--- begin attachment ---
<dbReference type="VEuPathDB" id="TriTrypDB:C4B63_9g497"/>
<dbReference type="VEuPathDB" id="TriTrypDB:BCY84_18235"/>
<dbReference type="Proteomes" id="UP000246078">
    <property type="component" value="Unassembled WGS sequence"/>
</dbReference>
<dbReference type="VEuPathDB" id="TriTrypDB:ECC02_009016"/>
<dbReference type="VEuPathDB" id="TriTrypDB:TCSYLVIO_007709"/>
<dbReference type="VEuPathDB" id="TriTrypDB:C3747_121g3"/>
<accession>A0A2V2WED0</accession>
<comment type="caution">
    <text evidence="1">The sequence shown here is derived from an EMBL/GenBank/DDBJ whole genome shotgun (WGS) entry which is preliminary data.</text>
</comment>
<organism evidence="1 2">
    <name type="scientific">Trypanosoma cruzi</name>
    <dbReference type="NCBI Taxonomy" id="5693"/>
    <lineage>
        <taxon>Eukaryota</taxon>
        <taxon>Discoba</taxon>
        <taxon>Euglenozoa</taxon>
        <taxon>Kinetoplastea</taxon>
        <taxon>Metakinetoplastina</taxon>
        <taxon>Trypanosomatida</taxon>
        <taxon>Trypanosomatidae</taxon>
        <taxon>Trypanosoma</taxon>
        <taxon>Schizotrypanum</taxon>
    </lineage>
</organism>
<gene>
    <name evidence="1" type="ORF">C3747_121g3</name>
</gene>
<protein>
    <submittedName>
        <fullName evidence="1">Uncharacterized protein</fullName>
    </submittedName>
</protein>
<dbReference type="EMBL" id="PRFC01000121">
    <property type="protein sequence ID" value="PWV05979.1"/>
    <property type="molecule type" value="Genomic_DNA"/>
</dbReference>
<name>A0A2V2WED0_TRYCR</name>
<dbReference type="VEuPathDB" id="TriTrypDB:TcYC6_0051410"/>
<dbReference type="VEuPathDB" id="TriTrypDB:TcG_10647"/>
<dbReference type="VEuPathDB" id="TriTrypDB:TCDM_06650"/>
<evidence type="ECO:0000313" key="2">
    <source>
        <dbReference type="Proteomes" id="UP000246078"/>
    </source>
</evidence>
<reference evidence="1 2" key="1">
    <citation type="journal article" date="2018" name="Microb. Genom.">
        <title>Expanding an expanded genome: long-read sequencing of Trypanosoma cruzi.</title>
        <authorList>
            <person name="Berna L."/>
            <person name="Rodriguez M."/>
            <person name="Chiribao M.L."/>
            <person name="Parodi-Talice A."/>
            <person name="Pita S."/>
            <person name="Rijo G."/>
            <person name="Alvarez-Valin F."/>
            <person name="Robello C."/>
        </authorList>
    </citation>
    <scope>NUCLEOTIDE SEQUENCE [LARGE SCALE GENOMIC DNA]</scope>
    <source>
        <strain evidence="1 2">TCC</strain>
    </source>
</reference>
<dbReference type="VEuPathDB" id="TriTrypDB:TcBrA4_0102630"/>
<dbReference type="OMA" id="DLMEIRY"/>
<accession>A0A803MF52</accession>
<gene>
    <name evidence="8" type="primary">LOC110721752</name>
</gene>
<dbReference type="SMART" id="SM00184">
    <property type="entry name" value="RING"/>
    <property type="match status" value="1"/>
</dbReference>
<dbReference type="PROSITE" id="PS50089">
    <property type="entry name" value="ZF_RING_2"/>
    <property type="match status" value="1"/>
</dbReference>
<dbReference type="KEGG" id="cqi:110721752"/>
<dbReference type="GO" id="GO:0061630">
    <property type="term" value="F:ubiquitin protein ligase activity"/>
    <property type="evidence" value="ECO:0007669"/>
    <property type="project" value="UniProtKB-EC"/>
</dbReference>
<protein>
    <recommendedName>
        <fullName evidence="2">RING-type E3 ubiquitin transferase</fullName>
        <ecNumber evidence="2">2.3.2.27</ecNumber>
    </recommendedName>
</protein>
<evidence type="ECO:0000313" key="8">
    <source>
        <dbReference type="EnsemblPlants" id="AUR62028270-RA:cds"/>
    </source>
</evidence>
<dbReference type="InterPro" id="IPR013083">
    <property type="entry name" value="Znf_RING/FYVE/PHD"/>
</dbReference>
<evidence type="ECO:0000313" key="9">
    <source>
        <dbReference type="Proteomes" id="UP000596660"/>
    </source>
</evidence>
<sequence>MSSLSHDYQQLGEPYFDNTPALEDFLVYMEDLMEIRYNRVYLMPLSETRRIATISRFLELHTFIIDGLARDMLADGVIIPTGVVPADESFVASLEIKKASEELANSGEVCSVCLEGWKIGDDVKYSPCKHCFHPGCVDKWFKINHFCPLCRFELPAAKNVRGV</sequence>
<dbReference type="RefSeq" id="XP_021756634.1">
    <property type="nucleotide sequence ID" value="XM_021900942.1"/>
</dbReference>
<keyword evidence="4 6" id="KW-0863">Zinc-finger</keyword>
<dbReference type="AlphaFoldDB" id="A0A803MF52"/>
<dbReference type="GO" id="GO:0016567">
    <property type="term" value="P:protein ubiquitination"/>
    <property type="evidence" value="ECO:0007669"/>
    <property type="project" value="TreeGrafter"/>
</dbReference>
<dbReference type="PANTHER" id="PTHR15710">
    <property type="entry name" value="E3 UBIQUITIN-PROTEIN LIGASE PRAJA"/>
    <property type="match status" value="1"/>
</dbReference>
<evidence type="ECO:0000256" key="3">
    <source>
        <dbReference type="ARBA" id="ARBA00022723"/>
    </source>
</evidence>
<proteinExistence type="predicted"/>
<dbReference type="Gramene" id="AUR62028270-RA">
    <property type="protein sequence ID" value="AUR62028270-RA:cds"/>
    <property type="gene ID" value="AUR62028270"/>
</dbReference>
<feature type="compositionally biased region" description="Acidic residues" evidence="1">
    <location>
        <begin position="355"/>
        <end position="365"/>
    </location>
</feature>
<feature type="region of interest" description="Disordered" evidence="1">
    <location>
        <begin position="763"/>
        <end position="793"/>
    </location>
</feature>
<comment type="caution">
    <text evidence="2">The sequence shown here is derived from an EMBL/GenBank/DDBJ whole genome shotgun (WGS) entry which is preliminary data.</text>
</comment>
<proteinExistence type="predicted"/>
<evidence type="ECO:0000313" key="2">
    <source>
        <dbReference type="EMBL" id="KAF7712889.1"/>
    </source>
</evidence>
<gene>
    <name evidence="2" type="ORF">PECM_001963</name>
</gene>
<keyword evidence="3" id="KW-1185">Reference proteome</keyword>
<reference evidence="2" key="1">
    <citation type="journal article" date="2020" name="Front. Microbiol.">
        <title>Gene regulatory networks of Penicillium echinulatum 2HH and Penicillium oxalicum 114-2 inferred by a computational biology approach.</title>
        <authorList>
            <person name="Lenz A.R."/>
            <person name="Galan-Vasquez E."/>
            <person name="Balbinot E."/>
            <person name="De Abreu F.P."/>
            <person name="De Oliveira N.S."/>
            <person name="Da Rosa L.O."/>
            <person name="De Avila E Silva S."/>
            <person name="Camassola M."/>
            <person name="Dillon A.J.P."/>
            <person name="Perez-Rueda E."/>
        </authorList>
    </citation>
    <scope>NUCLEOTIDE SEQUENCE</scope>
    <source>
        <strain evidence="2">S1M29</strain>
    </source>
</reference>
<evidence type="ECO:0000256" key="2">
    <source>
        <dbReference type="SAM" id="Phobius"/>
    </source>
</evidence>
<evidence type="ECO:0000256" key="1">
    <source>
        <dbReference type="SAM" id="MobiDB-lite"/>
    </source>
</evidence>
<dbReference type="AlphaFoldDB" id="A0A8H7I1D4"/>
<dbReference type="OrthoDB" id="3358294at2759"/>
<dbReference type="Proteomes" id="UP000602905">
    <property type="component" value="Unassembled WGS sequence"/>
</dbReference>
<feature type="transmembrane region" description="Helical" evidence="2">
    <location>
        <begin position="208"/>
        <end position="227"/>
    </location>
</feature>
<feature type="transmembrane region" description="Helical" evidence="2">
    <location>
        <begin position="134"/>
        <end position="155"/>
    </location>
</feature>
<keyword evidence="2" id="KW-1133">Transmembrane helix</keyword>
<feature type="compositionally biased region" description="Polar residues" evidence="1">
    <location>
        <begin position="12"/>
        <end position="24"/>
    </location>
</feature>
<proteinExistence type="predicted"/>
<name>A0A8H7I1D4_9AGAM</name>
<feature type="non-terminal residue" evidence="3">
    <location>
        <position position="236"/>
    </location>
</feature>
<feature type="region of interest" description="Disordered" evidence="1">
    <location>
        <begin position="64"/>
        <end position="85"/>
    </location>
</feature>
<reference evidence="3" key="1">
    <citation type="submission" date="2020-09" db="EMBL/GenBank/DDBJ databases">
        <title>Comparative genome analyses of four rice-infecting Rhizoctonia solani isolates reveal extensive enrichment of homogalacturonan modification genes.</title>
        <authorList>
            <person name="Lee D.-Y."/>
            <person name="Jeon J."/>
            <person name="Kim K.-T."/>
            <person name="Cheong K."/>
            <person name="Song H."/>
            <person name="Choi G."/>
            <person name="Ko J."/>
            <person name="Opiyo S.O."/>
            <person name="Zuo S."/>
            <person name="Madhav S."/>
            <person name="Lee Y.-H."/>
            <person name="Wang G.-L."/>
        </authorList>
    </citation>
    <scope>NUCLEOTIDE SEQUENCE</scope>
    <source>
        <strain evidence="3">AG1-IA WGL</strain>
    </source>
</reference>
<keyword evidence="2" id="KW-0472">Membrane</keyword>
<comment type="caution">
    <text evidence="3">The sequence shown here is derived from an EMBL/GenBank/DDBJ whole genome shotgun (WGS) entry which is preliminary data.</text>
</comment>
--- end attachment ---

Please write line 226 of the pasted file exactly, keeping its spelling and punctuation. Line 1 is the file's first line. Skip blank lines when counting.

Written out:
    <citation type="submission" date="2020-09" db="EMBL/GenBank/DDBJ databases">